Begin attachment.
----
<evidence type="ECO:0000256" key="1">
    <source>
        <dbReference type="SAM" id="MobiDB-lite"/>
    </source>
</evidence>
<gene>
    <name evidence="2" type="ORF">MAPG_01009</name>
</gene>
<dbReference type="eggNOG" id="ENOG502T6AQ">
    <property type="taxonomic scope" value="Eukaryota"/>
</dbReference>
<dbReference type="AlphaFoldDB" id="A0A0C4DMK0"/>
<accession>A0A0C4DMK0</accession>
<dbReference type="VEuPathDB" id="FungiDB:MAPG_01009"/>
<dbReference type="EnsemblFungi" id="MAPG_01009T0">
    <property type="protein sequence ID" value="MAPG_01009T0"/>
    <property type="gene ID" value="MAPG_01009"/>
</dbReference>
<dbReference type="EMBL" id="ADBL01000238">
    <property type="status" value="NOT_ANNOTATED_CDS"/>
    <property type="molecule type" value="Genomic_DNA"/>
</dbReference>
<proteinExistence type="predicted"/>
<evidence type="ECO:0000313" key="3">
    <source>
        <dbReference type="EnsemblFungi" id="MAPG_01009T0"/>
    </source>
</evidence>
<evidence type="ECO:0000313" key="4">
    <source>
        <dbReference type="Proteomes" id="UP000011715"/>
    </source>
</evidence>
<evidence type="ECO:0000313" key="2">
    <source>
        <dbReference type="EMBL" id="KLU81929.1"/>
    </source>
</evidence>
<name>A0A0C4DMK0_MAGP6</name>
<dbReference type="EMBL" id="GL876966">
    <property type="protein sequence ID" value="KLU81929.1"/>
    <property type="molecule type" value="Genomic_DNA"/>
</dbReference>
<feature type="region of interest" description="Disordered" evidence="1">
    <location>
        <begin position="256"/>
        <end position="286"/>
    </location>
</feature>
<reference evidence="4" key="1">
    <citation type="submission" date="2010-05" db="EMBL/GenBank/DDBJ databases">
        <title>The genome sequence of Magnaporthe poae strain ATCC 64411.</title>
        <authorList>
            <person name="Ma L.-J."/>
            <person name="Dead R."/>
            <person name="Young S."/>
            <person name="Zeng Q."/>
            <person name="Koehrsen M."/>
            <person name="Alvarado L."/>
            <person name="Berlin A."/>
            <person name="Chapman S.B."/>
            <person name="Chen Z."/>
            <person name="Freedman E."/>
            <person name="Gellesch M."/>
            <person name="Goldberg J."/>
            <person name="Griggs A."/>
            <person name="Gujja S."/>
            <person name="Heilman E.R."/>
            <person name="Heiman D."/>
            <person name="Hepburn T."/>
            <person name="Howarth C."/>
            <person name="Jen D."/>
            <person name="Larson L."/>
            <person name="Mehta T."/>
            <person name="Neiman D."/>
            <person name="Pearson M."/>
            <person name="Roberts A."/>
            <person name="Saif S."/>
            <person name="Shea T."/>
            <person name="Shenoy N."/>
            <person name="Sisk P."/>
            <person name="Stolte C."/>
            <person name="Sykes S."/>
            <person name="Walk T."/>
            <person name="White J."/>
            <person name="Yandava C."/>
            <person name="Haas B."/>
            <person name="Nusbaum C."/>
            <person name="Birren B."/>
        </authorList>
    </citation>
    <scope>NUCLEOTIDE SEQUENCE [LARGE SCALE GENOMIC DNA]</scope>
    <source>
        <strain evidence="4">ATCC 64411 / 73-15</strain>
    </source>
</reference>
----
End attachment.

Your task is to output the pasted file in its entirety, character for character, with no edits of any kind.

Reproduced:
<evidence type="ECO:0000256" key="1">
    <source>
        <dbReference type="SAM" id="MobiDB-lite"/>
    </source>
</evidence>
<gene>
    <name evidence="2" type="ORF">MAPG_01009</name>
</gene>
<dbReference type="eggNOG" id="ENOG502T6AQ">
    <property type="taxonomic scope" value="Eukaryota"/>
</dbReference>
<dbReference type="AlphaFoldDB" id="A0A0C4DMK0"/>
<accession>A0A0C4DMK0</accession>
<dbReference type="VEuPathDB" id="FungiDB:MAPG_01009"/>
<dbReference type="EnsemblFungi" id="MAPG_01009T0">
    <property type="protein sequence ID" value="MAPG_01009T0"/>
    <property type="gene ID" value="MAPG_01009"/>
</dbReference>
<dbReference type="EMBL" id="ADBL01000238">
    <property type="status" value="NOT_ANNOTATED_CDS"/>
    <property type="molecule type" value="Genomic_DNA"/>
</dbReference>
<proteinExistence type="predicted"/>
<evidence type="ECO:0000313" key="3">
    <source>
        <dbReference type="EnsemblFungi" id="MAPG_01009T0"/>
    </source>
</evidence>
<evidence type="ECO:0000313" key="4">
    <source>
        <dbReference type="Proteomes" id="UP000011715"/>
    </source>
</evidence>
<evidence type="ECO:0000313" key="2">
    <source>
        <dbReference type="EMBL" id="KLU81929.1"/>
    </source>
</evidence>
<name>A0A0C4DMK0_MAGP6</name>
<dbReference type="EMBL" id="GL876966">
    <property type="protein sequence ID" value="KLU81929.1"/>
    <property type="molecule type" value="Genomic_DNA"/>
</dbReference>
<feature type="region of interest" description="Disordered" evidence="1">
    <location>
        <begin position="256"/>
        <end position="286"/>
    </location>
</feature>
<reference evidence="4" key="1">
    <citation type="submission" date="2010-05" db="EMBL/GenBank/DDBJ databases">
        <title>The genome sequence of Magnaporthe poae strain ATCC 64411.</title>
        <authorList>
            <person name="Ma L.-J."/>
            <person name="Dead R."/>
            <person name="Young S."/>
            <person name="Zeng Q."/>
            <person name="Koehrsen M."/>
            <person name="Alvarado L."/>
            <person name="Berlin A."/>
            <person name="Chapman S.B."/>
            <person name="Chen Z."/>
            <person name="Freedman E."/>
            <person name="Gellesch M."/>
            <person name="Goldberg J."/>
            <person name="Griggs A."/>
            <person name="Gujja S."/>
            <person name="Heilman E.R."/>
            <person name="Heiman D."/>
            <person name="Hepburn T."/>
            <person name="Howarth C."/>
            <person name="Jen D."/>
            <person name="Larson L."/>
            <person name="Mehta T."/>
            <person name="Neiman D."/>
            <person name="Pearson M."/>
            <person name="Roberts A."/>
            <person name="Saif S."/>
            <person name="Shea T."/>
            <person name="Shenoy N."/>
            <person name="Sisk P."/>
            <person name="Stolte C."/>
            <person name="Sykes S."/>
            <person name="Walk T."/>
            <person name="White J."/>
            <person name="Yandava C."/>
            <person name="Haas B."/>
            <person name="Nusbaum C."/>
            <person name="Birren B."/>
        </authorList>
    </citation>
    <scope>NUCLEOTIDE SEQUENCE [LARGE SCALE GENOMIC DNA]</scope>
    <source>
        <strain evidence="4">ATCC 64411 / 73-15</strain>
    </source>
</reference>